Damus v. Nielsen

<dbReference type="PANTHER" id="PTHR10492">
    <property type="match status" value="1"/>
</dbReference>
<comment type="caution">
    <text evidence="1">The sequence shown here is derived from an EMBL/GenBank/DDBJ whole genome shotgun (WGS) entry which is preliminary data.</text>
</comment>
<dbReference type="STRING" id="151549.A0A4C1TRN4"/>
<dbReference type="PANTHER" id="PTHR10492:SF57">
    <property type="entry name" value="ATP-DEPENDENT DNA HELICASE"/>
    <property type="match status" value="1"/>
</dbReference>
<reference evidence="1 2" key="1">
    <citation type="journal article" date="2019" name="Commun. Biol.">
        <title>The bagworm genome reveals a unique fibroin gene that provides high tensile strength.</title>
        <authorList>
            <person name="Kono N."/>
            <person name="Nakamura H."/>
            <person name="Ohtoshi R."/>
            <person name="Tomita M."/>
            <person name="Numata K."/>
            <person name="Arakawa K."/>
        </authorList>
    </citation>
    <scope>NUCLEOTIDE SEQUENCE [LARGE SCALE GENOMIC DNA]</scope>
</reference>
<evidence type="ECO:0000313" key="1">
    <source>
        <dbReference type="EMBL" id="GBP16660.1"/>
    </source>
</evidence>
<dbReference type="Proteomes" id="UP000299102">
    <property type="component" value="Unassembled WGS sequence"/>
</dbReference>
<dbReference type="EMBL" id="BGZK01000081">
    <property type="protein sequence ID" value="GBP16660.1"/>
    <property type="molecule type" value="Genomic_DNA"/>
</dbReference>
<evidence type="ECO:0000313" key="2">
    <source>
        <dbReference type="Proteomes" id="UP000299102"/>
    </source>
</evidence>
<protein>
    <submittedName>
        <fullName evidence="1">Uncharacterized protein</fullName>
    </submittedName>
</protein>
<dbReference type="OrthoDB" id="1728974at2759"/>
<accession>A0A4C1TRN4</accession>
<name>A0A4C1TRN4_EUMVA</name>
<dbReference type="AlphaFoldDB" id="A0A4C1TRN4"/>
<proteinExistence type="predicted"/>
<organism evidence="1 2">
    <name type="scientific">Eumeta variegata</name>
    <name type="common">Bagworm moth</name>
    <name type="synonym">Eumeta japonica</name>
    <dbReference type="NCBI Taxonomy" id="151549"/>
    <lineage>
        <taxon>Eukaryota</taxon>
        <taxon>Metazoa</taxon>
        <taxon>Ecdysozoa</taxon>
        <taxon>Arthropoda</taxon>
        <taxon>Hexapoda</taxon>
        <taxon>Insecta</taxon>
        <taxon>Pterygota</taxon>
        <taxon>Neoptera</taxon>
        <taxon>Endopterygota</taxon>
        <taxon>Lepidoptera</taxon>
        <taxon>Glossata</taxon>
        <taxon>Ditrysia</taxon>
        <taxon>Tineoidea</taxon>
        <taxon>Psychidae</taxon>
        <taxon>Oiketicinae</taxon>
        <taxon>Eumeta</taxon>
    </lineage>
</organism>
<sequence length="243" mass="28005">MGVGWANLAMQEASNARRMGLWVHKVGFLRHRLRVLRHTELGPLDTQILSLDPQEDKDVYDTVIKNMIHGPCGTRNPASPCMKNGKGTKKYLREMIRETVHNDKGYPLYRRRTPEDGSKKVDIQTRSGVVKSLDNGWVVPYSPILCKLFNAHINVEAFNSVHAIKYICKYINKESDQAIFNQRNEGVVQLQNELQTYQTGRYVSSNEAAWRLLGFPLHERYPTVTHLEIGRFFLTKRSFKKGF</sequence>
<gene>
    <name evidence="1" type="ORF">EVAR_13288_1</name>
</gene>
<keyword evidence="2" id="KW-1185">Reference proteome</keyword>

UNITED STATES DISTRICT COURT FOR THE DISTRICT OF COLUMBIA ANSLY DAMUS, et al., Plaintiffs, v. Civil Action No. 18-578 (JEB) KIRSTJEN NIELSEN, Secretary of the Department of Homeland Security, et al., Defendants. MEMORANDUM OPINION As the events of recent months make clear, the question of how this nation will treat those who come to our shores seeking refuge generates enormous debate. While arriving foreigners may have myriad reasons for wanting to settle in the United States, a subset claims a fear of persecution in their native lands. They seek asylum here. Since 2009, the detention of those asylum-seekers has, in part, been governed by a set of principles and procedures set forth in a “Parole Directive” issued by Immigration and Customs Enforcement, a component of the Department of Homeland Security. This document establishes the process by which ICE must determine whether an individual who has passed a credible-fear interview – the first step toward gaining asylum status – will be released from detention on parole pending a full hearing. Plaintiffs (and other members of the class they seek to represent) are noncitizens being held at five ICE Field Offices who have received a credible-fear determination but have been denied parole. Although, in the past, individuals deemed to have a “credible fear” of persecution and thus a significant possibility of being granted asylum were overwhelmingly released, Plaintiffs contend that there is a new reality in place. Pointing to the fact that parole rates have 1 plummeted from over 90% to nearly zero, as well as to testimony from detained asylum-seekers and their counsel, they assert that the Government is no longer following its own Parole Directive. Plaintiffs allege that, rather than providing individualized determinations and procedural safeguards, DHS is now engaging in systematic detention. Seeking the protections spelled out in the Directive, Plaintiffs have now turned to the courts. They filed suit in March of this year against DHS Secretary Kirstjen Nielsen, as well as Thomas Homan, the Acting Director of ICE, U.S. Attorney General Jefferson B. Sessions, and the directors of the five ICE Field Offices. Their Complaint alleges that Plaintiffs have been denied parole in violation of the ICE Directive, and that the Government has thereby violated the Administrative Procedure Act, the Immigration and Nationality Act, and the Due Process Clause of the Fifth Amendment. Defendants have now moved to dismiss, contending that this Court lacks subject-matter jurisdiction over the various counts and that Plaintiffs have failed to state a viable claim for relief. The asylum-seekers both oppose dismissal and request a preliminary injunction requiring DHS to comply with the Parole Directive and to provide individualized parole determinations while this suit is pending. Finding that the circumstances here merit that extraordinary form of relief, the Court will grant Plaintiffs’ Motion. In so doing, this Opinion does no more than hold the Government accountable to its own policy, which recently has been honored more in the breach than the observance. Having extended the safeguards of the Parole Directive to asylum-seekers, ...

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